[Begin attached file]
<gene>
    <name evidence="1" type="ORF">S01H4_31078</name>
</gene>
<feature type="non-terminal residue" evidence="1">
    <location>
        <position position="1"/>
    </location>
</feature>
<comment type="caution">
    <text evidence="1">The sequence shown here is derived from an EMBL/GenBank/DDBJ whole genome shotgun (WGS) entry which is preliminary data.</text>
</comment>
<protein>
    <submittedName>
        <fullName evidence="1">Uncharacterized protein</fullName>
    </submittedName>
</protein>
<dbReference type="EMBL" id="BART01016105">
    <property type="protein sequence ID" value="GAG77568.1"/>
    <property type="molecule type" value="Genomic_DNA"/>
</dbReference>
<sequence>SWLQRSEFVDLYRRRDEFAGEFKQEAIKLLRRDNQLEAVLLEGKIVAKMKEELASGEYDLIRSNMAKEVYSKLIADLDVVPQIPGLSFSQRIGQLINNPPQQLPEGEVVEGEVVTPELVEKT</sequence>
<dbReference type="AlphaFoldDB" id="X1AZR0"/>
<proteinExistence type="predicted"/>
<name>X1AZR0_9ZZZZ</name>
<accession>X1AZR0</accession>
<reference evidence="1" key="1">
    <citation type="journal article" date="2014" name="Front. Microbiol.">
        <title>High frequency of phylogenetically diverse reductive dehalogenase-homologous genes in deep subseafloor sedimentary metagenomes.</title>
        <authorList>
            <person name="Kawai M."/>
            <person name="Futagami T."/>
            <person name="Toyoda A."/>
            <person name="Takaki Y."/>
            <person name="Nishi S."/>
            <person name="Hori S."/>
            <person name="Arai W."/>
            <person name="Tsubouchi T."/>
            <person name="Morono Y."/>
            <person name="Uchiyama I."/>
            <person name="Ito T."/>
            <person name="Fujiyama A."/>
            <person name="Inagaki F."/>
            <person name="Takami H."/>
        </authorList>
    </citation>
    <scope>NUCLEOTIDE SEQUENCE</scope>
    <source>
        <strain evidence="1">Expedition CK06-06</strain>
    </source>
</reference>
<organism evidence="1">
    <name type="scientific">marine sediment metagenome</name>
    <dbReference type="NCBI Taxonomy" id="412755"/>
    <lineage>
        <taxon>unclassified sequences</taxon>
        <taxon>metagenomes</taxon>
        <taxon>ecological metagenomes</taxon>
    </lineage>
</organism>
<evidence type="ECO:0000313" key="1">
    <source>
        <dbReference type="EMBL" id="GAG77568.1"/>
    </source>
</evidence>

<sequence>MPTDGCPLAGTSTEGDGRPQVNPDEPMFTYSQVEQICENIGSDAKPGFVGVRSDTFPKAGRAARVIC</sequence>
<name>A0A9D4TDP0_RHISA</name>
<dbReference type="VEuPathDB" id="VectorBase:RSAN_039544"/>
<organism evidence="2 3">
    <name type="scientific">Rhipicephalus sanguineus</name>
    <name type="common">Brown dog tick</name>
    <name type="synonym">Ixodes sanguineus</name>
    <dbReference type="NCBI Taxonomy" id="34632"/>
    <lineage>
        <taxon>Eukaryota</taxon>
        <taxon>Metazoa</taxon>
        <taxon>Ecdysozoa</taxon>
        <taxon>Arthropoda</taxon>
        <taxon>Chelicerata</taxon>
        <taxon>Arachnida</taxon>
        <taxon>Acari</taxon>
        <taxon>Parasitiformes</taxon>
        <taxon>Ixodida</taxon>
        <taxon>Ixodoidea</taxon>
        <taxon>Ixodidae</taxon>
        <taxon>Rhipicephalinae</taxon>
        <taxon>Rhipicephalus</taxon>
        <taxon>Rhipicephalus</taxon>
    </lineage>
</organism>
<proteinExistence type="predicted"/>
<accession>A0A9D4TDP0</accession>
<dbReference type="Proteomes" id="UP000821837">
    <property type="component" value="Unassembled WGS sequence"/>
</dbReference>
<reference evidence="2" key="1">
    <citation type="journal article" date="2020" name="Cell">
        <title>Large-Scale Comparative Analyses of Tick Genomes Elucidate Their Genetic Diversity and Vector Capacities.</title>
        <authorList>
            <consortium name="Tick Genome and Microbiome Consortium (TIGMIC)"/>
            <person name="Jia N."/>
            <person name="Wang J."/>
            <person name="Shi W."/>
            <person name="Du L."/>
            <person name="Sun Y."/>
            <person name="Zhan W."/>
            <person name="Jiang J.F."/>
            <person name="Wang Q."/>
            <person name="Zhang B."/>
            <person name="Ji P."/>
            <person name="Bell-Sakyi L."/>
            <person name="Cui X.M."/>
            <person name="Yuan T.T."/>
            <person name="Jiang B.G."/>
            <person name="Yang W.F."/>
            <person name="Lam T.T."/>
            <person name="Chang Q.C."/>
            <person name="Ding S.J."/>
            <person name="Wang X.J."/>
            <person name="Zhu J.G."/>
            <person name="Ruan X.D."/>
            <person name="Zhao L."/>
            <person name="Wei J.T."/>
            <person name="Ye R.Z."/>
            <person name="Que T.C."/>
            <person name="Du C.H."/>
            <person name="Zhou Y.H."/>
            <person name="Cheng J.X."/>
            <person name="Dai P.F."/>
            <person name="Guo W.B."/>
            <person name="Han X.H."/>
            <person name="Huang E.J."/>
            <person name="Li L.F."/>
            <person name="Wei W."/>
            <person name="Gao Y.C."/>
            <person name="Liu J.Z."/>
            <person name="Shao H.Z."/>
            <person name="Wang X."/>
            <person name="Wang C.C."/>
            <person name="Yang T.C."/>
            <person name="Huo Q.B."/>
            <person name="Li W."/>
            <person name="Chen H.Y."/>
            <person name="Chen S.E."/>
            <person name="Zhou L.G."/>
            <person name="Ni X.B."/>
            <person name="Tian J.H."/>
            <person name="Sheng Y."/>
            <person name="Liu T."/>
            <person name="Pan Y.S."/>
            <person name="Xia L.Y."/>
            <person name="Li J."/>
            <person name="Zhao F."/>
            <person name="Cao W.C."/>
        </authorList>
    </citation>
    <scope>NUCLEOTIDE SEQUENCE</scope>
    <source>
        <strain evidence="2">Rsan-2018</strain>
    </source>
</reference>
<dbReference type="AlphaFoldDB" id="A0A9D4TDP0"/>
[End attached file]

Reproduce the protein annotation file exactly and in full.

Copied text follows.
<gene>
    <name evidence="1" type="ORF">S01H4_31078</name>
</gene>
<feature type="non-terminal residue" evidence="1">
    <location>
        <position position="1"/>
    </location>
</feature>
<comment type="caution">
    <text evidence="1">The sequence shown here is derived from an EMBL/GenBank/DDBJ whole genome shotgun (WGS) entry which is preliminary data.</text>
</comment>
<protein>
    <submittedName>
        <fullName evidence="1">Uncharacterized protein</fullName>
    </submittedName>
</protein>
<dbReference type="EMBL" id="BART01016105">
    <property type="protein sequence ID" value="GAG77568.1"/>
    <property type="molecule type" value="Genomic_DNA"/>
</dbReference>
<sequence>SWLQRSEFVDLYRRRDEFAGEFKQEAIKLLRRDNQLEAVLLEGKIVAKMKEELASGEYDLIRSNMAKEVYSKLIADLDVVPQIPGLSFSQRIGQLINNPPQQLPEGEVVEGEVVTPELVEKT</sequence>
<dbReference type="AlphaFoldDB" id="X1AZR0"/>
<proteinExistence type="predicted"/>
<name>X1AZR0_9ZZZZ</name>
<accession>X1AZR0</accession>
<reference evidence="1" key="1">
    <citation type="journal article" date="2014" name="Front. Microbiol.">
        <title>High frequency of phylogenetically diverse reductive dehalogenase-homologous genes in deep subseafloor sedimentary metagenomes.</title>
        <authorList>
            <person name="Kawai M."/>
            <person name="Futagami T."/>
            <person name="Toyoda A."/>
            <person name="Takaki Y."/>
            <person name="Nishi S."/>
            <person name="Hori S."/>
            <person name="Arai W."/>
            <person name="Tsubouchi T."/>
            <person name="Morono Y."/>
            <person name="Uchiyama I."/>
            <person name="Ito T."/>
            <person name="Fujiyama A."/>
            <person name="Inagaki F."/>
            <person name="Takami H."/>
        </authorList>
    </citation>
    <scope>NUCLEOTIDE SEQUENCE</scope>
    <source>
        <strain evidence="1">Expedition CK06-06</strain>
    </source>
</reference>
<organism evidence="1">
    <name type="scientific">marine sediment metagenome</name>
    <dbReference type="NCBI Taxonomy" id="412755"/>
    <lineage>
        <taxon>unclassified sequences</taxon>
        <taxon>metagenomes</taxon>
        <taxon>ecological metagenomes</taxon>
    </lineage>
</organism>
<evidence type="ECO:0000313" key="1">
    <source>
        <dbReference type="EMBL" id="GAG77568.1"/>
    </source>
</evidence>

<sequence>MPTDGCPLAGTSTEGDGRPQVNPDEPMFTYSQVEQICENIGSDAKPGFVGVRSDTFPKAGRAARVIC</sequence>
<name>A0A9D4TDP0_RHISA</name>
<dbReference type="VEuPathDB" id="VectorBase:RSAN_039544"/>
<organism evidence="2 3">
    <name type="scientific">Rhipicephalus sanguineus</name>
    <name type="common">Brown dog tick</name>
    <name type="synonym">Ixodes sanguineus</name>
    <dbReference type="NCBI Taxonomy" id="34632"/>
    <lineage>
        <taxon>Eukaryota</taxon>
        <taxon>Metazoa</taxon>
        <taxon>Ecdysozoa</taxon>
        <taxon>Arthropoda</taxon>
        <taxon>Chelicerata</taxon>
        <taxon>Arachnida</taxon>
        <taxon>Acari</taxon>
        <taxon>Parasitiformes</taxon>
        <taxon>Ixodida</taxon>
        <taxon>Ixodoidea</taxon>
        <taxon>Ixodidae</taxon>
        <taxon>Rhipicephalinae</taxon>
        <taxon>Rhipicephalus</taxon>
        <taxon>Rhipicephalus</taxon>
    </lineage>
</organism>
<proteinExistence type="predicted"/>
<accession>A0A9D4TDP0</accession>
<dbReference type="Proteomes" id="UP000821837">
    <property type="component" value="Unassembled WGS sequence"/>
</dbReference>
<reference evidence="2" key="1">
    <citation type="journal article" date="2020" name="Cell">
        <title>Large-Scale Comparative Analyses of Tick Genomes Elucidate Their Genetic Diversity and Vector Capacities.</title>
        <authorList>
            <consortium name="Tick Genome and Microbiome Consortium (TIGMIC)"/>
            <person name="Jia N."/>
            <person name="Wang J."/>
            <person name="Shi W."/>
            <person name="Du L."/>
            <person name="Sun Y."/>
            <person name="Zhan W."/>
            <person name="Jiang J.F."/>
            <person name="Wang Q."/>
            <person name="Zhang B."/>
            <person name="Ji P."/>
            <person name="Bell-Sakyi L."/>
            <person name="Cui X.M."/>
            <person name="Yuan T.T."/>
            <person name="Jiang B.G."/>
            <person name="Yang W.F."/>
            <person name="Lam T.T."/>
            <person name="Chang Q.C."/>
            <person name="Ding S.J."/>
            <person name="Wang X.J."/>
            <person name="Zhu J.G."/>
            <person name="Ruan X.D."/>
            <person name="Zhao L."/>
            <person name="Wei J.T."/>
            <person name="Ye R.Z."/>
            <person name="Que T.C."/>
            <person name="Du C.H."/>
            <person name="Zhou Y.H."/>
            <person name="Cheng J.X."/>
            <person name="Dai P.F."/>
            <person name="Guo W.B."/>
            <person name="Han X.H."/>
            <person name="Huang E.J."/>
            <person name="Li L.F."/>
            <person name="Wei W."/>
            <person name="Gao Y.C."/>
            <person name="Liu J.Z."/>
            <person name="Shao H.Z."/>
            <person name="Wang X."/>
            <person name="Wang C.C."/>
            <person name="Yang T.C."/>
            <person name="Huo Q.B."/>
            <person name="Li W."/>
            <person name="Chen H.Y."/>
            <person name="Chen S.E."/>
            <person name="Zhou L.G."/>
            <person name="Ni X.B."/>
            <person name="Tian J.H."/>
            <person name="Sheng Y."/>
            <person name="Liu T."/>
            <person name="Pan Y.S."/>
            <person name="Xia L.Y."/>
            <person name="Li J."/>
            <person name="Zhao F."/>
            <person name="Cao W.C."/>
        </authorList>
    </citation>
    <scope>NUCLEOTIDE SEQUENCE</scope>
    <source>
        <strain evidence="2">Rsan-2018</strain>
    </source>
</reference>
<dbReference type="AlphaFoldDB" id="A0A9D4TDP0"/>